There can be no topic in Jewish life about which more articles have been written, organizations formed and meetings held than Jewish continuity. What do we know about ourselves from a historic, social economic, religious and cultural point of view? The answer is that the foremost element of continuity must be education.
Ah, but then we are Jews. Religiously diverse, culturally diverse, economically diverse, spread over all the continents and, above all, educationally fragmented.
The Forward on June 7 published a column titled “The Other Threat,” by editor Jane Eisner, which was a well-researched article that dealt with the growth of the haredi population and raised the question of whether the “unchecked growth of Jewish fundamentalism” is an existential threat to Jewish life in America. It ends with a conclusory statement that reads, “The result is a larger than ever proportion of Jews who, by all accounts, don’t much care about being Jewish.”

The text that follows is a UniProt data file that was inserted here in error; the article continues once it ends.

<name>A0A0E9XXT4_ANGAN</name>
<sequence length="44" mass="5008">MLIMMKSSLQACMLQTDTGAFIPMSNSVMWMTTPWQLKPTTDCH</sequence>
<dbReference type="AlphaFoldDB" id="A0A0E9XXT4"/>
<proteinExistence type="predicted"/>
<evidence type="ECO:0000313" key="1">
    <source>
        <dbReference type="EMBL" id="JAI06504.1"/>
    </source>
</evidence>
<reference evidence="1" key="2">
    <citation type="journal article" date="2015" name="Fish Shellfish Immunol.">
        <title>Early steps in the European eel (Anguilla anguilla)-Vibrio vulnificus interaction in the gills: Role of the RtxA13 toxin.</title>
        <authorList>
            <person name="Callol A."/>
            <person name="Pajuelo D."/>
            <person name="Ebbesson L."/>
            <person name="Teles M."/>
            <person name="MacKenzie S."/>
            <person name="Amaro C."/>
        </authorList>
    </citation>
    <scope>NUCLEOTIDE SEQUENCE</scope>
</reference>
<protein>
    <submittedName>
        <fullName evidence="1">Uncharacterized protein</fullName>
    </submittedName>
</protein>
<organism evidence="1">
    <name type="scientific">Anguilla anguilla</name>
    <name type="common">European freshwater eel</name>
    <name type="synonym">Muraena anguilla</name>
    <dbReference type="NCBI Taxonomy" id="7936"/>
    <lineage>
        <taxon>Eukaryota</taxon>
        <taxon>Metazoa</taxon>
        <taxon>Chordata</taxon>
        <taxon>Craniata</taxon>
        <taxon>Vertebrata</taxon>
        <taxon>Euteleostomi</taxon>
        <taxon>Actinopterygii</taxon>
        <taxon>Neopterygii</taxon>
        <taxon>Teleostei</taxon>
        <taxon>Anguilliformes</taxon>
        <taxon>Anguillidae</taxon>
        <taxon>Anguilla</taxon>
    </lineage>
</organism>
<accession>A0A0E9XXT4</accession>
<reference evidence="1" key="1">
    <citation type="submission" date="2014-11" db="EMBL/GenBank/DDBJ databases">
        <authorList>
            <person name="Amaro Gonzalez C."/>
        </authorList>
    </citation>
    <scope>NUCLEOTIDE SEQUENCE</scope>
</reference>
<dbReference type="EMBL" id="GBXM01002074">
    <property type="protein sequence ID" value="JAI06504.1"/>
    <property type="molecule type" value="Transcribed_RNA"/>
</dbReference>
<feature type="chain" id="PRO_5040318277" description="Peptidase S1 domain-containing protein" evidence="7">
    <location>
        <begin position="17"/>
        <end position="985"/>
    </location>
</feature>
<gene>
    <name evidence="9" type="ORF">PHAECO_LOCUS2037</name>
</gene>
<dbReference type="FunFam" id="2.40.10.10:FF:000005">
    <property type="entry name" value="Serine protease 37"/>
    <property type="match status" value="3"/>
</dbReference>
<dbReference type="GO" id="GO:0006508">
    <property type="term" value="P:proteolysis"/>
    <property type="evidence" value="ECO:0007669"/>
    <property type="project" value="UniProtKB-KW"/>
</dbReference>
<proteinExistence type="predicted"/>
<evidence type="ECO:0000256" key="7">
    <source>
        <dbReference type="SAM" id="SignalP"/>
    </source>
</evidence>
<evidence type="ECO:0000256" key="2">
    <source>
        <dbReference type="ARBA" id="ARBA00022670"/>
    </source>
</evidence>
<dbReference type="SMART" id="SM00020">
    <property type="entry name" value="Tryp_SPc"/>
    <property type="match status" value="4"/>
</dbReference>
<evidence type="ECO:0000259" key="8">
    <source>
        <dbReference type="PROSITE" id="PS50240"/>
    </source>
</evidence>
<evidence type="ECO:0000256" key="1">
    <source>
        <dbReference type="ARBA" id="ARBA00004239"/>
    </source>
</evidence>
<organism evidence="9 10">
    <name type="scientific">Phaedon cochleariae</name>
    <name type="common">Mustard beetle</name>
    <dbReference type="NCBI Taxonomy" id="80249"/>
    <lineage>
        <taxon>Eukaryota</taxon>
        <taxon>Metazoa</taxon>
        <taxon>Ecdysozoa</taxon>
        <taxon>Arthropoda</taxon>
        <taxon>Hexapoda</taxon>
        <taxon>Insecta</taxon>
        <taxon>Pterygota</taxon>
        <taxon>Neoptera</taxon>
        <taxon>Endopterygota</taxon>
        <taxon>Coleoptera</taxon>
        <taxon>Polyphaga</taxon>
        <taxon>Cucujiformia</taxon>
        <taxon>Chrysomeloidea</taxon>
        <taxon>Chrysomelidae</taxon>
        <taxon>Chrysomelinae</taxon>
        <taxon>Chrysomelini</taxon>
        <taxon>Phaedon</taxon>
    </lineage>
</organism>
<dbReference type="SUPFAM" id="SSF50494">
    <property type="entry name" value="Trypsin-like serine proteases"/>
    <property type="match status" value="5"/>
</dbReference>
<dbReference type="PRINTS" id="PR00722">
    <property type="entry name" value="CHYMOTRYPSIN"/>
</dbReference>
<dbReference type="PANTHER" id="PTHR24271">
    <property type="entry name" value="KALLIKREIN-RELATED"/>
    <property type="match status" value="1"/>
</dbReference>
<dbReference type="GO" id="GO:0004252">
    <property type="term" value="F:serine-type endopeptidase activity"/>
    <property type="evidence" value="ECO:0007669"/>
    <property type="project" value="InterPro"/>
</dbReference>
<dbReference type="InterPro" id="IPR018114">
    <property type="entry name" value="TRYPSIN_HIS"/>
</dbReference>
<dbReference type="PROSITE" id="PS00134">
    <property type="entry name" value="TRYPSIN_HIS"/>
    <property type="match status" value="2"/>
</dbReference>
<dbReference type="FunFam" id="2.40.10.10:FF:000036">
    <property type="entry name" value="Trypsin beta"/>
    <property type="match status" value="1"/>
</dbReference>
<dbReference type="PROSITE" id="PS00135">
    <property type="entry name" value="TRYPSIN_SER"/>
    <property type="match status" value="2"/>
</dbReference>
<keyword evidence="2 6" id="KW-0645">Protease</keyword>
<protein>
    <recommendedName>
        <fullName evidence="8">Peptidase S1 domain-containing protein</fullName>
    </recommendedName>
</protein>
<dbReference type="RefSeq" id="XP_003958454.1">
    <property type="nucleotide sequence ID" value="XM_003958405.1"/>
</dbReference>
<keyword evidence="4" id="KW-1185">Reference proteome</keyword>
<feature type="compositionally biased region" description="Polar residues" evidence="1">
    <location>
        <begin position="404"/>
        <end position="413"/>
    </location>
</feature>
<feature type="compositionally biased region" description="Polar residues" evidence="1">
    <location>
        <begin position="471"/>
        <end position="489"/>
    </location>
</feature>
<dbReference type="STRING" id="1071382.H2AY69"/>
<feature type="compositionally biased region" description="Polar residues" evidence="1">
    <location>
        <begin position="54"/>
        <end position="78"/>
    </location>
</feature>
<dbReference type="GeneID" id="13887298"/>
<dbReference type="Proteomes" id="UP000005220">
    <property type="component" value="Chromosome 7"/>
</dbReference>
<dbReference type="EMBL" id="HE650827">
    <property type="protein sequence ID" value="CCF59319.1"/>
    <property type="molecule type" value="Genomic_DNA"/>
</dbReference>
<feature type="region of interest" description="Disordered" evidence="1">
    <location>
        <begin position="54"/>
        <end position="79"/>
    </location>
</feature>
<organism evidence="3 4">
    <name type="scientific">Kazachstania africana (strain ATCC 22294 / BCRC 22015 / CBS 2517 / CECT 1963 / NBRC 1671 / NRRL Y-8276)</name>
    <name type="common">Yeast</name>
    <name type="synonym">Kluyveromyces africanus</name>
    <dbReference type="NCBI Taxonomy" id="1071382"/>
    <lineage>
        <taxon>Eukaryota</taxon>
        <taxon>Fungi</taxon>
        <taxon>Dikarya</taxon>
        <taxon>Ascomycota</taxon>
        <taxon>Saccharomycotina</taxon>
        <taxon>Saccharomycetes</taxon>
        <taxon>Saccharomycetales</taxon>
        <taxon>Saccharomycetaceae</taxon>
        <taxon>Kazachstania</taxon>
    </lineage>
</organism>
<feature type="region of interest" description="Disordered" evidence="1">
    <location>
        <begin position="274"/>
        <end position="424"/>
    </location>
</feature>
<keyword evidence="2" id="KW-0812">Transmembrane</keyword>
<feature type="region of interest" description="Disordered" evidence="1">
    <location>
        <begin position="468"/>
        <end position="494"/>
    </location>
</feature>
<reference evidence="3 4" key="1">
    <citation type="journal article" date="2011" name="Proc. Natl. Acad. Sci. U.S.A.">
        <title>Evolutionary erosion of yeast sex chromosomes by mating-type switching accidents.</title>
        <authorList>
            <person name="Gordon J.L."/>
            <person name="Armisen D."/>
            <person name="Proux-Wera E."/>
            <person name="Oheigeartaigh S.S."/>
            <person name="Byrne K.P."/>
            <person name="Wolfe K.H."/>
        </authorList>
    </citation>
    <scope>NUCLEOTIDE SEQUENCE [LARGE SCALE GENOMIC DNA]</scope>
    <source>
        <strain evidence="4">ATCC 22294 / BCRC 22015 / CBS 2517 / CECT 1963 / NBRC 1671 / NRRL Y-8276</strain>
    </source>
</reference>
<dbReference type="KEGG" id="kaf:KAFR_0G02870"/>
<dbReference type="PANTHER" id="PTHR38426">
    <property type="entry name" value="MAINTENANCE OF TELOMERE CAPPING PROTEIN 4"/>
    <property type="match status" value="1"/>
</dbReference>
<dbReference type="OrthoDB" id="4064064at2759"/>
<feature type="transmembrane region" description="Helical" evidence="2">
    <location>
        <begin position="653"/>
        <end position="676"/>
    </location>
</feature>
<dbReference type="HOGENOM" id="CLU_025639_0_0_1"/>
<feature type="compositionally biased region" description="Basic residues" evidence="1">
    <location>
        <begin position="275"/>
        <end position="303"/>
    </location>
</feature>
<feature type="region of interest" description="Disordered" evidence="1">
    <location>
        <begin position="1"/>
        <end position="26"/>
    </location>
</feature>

At the same time, in the most recent edition of the B’nai B’rith magazine, there is an article about the increase in Hebrew language charter schools. Religious instruction is off limits, open enrollment resulting in black and Hispanic children attending is mandatory, and it is all paid for by the state in which the schools are located. Teachers use Hebrew texts to teach the children, but the Bible cannot be used. A former Florida congressman who is the founder of the schools in Florida “makes no secret of the fact that his main goal ... is to give more kids a Jewish education.” He then asks, “How do you expect to address continuity in America if 92 percent of Jews don’t have Jewish education?” This is a truly pertinent question to which he replies, “The Hebrew charter school has the potential to change that.” Draw your own conclusion...more.